On this day in economic and business history ...

Two members of the Dow Jones Industrial Average (DJINDICES:^DJI) got started on their path to business leadership on April 21, and one former member reached one of the most impressive milestones of its industry. Each has a radically different business model, but all three recognized the importance of marketing to their continued growth from an early stage. Let's take a look at these events, and at one other important milestone that occurred on a far earlier April 21.

Big Pharma's foundations
(NYSE:PFE) traces its origins to 1849, when two German cousins founded Charles Pfizer & Company in Brooklyn to sell a flavored antiparasitic medicine. However, it was not until April 21, 1900, that Pfizer became a corporation rather than a partnership by filing papers in the state of New Jersey. By then it was already a leader in the chemical industry, but it would be nearly another half-century before Pfizer transformed into the pharmaceutical leader we know today.

Pfizer was valued at $2 million at the time of its incorporation, and its 20,000 shares would remain in private hands for another 42 years. By 1906, the year of founder Charles Pfizer's death, the company was doing $3 million in annual sales, but this was before either of its two greatest breakthroughs in its path to pharmaceutical greatness. Those breakthroughs occurred first in 1919, when a Pfizer chemist developed an artificial means to produce vitamin C, and then in 1944, when the company used methods perfected for vitamin C to mass-produce penicillin. Pfizer reported net income of $2.3 million for that year on sales of $24.4 million. Six decades later, Pfizer reported annual net income of $11.4 billion on sales of $52.5 billion. Along the way, Pfizer set the standard for pharmaceutical marketing, from its early reliance on physician-focused sales teams to its groundbreaking public advertising of Viagra.

Precious hamburgers (and the stock is pretty valuable, too)
(NYSE:MCD) went public on April 21, 1965. Although only a decade removed from Ray Kroc's first franchise, McDonald's was already growing rapidly, and at the time of its IPO there were more than 700 franchises scattered across the United States. It continued to grow rapidly, passing $1 billion in sales seven years after its IPO and reaching 10,000 global locations by 1988. Four decades after its IPO, McDonald's made up about 2.5% of all the restaurants in the United States -- but it accounted for about 7.3% of total U.S. restaurant revenue. It should come as no surprise, then, that the company's stock was one of the market's best performers during those four decades.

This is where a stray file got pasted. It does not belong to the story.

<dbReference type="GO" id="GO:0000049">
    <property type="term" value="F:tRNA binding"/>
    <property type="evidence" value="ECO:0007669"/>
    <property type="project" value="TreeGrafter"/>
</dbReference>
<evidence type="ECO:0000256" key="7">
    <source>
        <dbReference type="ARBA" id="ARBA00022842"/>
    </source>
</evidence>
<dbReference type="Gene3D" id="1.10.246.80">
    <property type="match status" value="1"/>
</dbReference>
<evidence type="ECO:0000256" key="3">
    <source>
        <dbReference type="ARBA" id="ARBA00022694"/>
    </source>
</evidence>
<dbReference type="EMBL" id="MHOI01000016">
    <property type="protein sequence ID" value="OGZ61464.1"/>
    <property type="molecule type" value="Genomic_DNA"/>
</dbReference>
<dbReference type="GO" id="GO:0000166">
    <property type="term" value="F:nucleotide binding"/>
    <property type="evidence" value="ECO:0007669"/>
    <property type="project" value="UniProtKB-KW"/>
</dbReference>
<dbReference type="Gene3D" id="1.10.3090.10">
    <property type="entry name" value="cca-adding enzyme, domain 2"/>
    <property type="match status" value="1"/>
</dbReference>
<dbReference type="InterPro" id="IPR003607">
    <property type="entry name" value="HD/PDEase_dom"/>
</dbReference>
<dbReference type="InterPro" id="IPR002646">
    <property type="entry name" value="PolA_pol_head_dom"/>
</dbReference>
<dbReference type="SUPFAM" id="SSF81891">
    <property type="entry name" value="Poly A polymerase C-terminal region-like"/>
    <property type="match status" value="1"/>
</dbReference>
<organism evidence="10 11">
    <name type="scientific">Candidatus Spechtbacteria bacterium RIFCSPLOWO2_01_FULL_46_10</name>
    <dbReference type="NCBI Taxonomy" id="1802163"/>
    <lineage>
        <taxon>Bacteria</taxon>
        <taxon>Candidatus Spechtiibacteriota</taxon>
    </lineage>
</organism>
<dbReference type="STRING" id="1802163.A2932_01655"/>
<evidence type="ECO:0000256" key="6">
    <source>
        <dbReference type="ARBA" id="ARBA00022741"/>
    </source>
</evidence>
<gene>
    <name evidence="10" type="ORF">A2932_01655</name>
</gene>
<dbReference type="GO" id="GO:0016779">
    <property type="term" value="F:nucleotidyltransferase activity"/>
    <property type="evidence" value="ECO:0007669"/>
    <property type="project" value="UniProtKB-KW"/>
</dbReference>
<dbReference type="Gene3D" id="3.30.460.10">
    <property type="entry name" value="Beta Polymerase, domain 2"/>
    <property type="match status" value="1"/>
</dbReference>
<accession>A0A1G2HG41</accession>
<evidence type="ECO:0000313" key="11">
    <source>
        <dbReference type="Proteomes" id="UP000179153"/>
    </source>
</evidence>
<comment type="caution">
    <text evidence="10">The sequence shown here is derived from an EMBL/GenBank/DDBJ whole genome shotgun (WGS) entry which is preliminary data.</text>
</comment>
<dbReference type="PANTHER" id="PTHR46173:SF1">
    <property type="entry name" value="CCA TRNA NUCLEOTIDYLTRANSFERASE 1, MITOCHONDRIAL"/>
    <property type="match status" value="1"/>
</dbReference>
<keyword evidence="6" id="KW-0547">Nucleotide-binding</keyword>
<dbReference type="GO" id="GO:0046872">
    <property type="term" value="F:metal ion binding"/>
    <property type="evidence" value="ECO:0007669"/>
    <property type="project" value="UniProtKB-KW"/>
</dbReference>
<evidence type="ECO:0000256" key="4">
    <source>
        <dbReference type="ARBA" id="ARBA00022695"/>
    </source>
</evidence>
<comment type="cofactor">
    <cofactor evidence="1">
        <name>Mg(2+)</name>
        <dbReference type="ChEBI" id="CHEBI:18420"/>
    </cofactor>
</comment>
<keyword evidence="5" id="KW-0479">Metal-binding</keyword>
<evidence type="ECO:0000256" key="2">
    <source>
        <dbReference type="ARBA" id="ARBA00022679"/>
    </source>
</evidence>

All roads lead to Rome
Some empires are built on the foundations of history, but others stretch so far back that only myth can give them proper form. Rome is such an empire, one that remains the touchstone for Western civilization more than 2,000 years after its creation. When was Rome created? According to legend, Romulus and Remus, twin orphans, founded Rome on April 21, 753 B.C. 

The twins Romulus and Remus were the sons of war god Mars by the daughter of a pre-Roman Latin king. Abandoned in the Tiber river, the two were instead rescued by a she-wolf, who nursed them until they were discovered by a shepherd. On reaching manhood, the twins would prove adept leaders, and with a band of followers they would found Rome on the banks of the river where they had been rescued. Soon, Romulus and Remus quarreled over the exact location where the city ought to be founded, and Romulus killed his brother with a stone.

Thus we have the Roman empire, and not the Reman empire, which would grow over time to become the largest and most institutionally durable empire in Europe. Many elements of our modern economy -- although greatly expanded over the centuries -- trace their history to the Roman Empire, including banks, which arose in a manner like their present form in Renaissance Italy, nearly two millennia after the founding of Rome.

One hundred million!
General Motors (NYSE:GM) was near the absolute height of its power when it passed a truly momentous milestone on April 21, 1967. That day, the 100 millionth domestically produced GM automobile rolled off its assembly line. GM was by that point the embodiment of American industry -- only five years earlier, it had produced its 75 millionth domestic car, in a year when just over half of all cars made in the United States bore one of GM's nameplates.

The event, however, was somewhat marred by ongoing contract negotiations with the United Auto Workers, which took up the lion's share of auto-industry reporting that day. Despite this labor unrest, the Chicago Tribune managed to offer a concise chronology of GM's rise to dominance, and a bit of background on the eventful vehicle:

The 100 millionth vehicle was a Chevrolet Caprice coupe, equipped with just about every option offered, from air conditioning to automatic speed control. It will be shipped to the Alfred P. Sloan Jr. museum in Flint, Mich., where it will be pit on permanent display. ...

The pace at which GM approached the 100 million mark has quickened in recent years. From the first car (a Cadillac) in 1908, it took more than 10 years to build the millionth car (an Oldsmobile) in 1919. The five millionth was a Pontiac built in 1926. The 25 millionth was a Chevrolet assembled in 1940. Another Chevrolet was the 50 millionth in 1954.

Fool contributor Alex Planes holds no financial position in any company mentioned here. Add him on Google+ or follow him on Twitter, @TMFBiggles, for more insight into markets, history, and technology.

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